Swedish hunters to begin mass slaughter of wolves despite legal challenges

Proponents of the cull have argued that the wolves have threatened game animals and hunting dogs in rural areas

Hunters in central Sweden have started killing wolves in a controversial cull to reduce the population and protect wildlife. 

Under a temporary ruling, hunters have  been given a temporary licence to kill the animals from  2 January before Sweden’s Super Administrative Court - the country's highest court - makes a final ruling on whether existing hunting licences conform to European directives on 15 February. 

Last week three regional courts voted to temporarily ban the hunt’s in a victory for animal rights protesters but several others decided to go ahead, the Swedish Local reports

Sweden’s Environmental Protection Agency estimates that the current wolf population stands at 400 and recommended that it maintained at that level through regulated hunting. 

This is a remarkable come back for a species which was considered all but extinct in the country during the 1970s.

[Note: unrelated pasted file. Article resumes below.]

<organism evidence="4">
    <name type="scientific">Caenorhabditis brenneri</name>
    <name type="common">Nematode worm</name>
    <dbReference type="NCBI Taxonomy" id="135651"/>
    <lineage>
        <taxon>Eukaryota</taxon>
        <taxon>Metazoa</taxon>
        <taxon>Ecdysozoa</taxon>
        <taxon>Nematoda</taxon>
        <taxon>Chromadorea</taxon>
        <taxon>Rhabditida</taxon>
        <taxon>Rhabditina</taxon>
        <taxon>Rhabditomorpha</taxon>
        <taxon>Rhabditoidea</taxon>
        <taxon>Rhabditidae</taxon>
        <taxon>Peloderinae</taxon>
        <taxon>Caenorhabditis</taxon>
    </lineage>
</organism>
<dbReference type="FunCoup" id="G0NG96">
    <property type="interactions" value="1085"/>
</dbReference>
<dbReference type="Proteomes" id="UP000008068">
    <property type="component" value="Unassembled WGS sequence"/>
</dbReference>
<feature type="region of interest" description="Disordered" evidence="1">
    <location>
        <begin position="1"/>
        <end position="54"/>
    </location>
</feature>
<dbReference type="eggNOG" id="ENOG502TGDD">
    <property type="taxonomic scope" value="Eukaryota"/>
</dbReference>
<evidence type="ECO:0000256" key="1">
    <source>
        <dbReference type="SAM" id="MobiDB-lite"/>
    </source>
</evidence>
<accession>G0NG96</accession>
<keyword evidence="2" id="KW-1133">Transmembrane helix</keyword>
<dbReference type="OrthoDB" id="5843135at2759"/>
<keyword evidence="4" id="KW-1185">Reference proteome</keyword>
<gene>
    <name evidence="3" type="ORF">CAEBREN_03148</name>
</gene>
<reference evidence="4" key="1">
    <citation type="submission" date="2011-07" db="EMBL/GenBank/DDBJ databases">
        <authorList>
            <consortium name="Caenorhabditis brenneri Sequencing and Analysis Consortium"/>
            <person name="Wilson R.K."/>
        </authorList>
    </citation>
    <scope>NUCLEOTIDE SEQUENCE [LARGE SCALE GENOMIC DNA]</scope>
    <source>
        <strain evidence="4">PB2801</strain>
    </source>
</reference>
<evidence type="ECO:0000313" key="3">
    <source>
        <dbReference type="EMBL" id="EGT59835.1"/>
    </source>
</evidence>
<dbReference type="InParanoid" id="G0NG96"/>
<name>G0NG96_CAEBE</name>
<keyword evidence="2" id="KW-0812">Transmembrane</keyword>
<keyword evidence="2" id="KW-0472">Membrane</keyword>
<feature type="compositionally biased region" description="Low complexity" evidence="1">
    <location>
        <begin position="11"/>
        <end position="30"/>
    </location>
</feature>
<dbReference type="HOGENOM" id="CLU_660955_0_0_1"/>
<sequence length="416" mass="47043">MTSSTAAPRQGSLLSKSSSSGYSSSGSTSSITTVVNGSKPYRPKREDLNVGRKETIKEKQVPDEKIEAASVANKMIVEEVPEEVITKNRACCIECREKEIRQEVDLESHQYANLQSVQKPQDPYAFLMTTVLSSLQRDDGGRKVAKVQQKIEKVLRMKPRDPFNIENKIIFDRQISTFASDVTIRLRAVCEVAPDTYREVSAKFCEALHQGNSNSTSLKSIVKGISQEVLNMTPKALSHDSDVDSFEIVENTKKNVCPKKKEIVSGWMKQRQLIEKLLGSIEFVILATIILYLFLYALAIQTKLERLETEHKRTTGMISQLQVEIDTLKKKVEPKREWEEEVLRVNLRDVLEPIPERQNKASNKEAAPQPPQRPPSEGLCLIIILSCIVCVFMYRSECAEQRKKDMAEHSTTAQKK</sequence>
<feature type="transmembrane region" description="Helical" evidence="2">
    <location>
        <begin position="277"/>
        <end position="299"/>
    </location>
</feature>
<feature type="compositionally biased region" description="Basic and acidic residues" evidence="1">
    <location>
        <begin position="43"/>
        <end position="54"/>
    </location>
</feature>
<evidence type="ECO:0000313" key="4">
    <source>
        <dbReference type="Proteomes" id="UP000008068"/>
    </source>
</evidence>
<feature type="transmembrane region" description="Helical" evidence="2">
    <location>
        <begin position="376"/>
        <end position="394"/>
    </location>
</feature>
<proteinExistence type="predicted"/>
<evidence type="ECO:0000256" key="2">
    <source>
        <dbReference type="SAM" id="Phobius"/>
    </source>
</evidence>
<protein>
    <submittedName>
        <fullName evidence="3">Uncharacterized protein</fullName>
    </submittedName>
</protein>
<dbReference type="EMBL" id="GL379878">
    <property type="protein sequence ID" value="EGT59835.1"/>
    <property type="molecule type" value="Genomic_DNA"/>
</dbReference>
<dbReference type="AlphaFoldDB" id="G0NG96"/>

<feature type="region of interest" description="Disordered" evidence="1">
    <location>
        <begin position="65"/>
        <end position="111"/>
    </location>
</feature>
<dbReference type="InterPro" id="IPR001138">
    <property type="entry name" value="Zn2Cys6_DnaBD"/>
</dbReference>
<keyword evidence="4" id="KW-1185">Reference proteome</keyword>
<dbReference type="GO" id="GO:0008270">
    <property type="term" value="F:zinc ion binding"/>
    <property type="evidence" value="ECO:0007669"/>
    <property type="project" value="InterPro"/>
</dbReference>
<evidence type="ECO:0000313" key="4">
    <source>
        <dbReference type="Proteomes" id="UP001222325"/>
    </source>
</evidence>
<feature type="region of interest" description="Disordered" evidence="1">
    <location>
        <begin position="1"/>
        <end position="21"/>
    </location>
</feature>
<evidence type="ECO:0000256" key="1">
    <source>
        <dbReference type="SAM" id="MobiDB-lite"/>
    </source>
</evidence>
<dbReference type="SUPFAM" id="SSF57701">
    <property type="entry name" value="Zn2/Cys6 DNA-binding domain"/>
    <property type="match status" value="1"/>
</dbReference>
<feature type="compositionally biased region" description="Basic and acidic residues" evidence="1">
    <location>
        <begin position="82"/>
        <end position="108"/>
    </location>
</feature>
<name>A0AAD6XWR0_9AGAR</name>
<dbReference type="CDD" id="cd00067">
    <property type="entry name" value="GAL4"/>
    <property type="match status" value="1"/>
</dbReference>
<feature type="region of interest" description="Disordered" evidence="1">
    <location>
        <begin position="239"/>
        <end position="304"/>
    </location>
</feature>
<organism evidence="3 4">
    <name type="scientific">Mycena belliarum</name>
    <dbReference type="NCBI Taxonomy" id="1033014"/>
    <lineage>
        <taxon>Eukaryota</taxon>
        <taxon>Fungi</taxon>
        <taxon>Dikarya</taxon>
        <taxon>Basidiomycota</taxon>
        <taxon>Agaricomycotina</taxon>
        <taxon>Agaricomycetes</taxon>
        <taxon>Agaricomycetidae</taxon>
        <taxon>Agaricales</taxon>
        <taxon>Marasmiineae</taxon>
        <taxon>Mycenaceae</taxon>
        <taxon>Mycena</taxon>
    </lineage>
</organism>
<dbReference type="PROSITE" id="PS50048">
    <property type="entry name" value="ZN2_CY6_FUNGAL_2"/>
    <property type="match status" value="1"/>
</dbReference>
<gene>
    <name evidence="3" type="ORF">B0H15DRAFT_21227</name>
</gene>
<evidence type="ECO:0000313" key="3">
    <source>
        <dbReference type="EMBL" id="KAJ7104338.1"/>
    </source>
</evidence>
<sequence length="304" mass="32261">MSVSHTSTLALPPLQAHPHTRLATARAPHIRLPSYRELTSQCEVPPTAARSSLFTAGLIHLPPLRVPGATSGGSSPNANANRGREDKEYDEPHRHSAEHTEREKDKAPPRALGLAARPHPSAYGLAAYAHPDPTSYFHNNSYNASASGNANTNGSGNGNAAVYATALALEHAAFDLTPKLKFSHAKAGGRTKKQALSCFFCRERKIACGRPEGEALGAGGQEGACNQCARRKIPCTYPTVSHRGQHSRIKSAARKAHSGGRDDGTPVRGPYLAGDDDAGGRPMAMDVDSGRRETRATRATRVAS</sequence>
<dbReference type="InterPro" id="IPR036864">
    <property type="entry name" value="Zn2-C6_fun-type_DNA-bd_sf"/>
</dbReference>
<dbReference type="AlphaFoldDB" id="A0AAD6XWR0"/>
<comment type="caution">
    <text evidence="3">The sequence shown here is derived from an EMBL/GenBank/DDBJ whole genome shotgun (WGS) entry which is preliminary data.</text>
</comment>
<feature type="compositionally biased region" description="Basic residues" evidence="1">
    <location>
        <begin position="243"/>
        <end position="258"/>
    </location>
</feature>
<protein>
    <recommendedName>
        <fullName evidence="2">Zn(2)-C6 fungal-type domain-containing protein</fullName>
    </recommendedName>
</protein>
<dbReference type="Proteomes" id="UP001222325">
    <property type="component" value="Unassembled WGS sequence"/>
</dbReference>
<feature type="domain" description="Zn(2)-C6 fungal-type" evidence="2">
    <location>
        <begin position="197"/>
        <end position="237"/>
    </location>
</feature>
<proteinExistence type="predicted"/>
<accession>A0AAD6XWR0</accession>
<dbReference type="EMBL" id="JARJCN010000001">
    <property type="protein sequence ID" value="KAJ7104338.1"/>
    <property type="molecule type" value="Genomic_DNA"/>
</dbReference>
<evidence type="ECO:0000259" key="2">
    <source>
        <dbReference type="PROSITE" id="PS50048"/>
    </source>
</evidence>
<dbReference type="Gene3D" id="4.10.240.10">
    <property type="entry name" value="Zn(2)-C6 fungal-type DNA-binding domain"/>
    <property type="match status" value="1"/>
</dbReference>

Hunters will be allowed to kill 14 wolves during the period - down from the 46 originally requested.

They complain that the wolves have been threatening hunting dogs and attacking game animals in rural areas. 

Sweden’s decision to resume culling the wolves provoked a backlash by the European Commission in 2011 - which oversees the protection of wolves and other endangered species. 

EU members are allowed to carry out culls on wolf numbers but have to justify the measure on very specific terms and comply with conservation guidelines. 

In 2011, the commission said Sweden had failed to meet conditions for exemption and had not devise an appropriate habitat strategy to justify a cull. 

It said the Swedish wolf population was "small, threatened by both geographic isolation and inbreeding".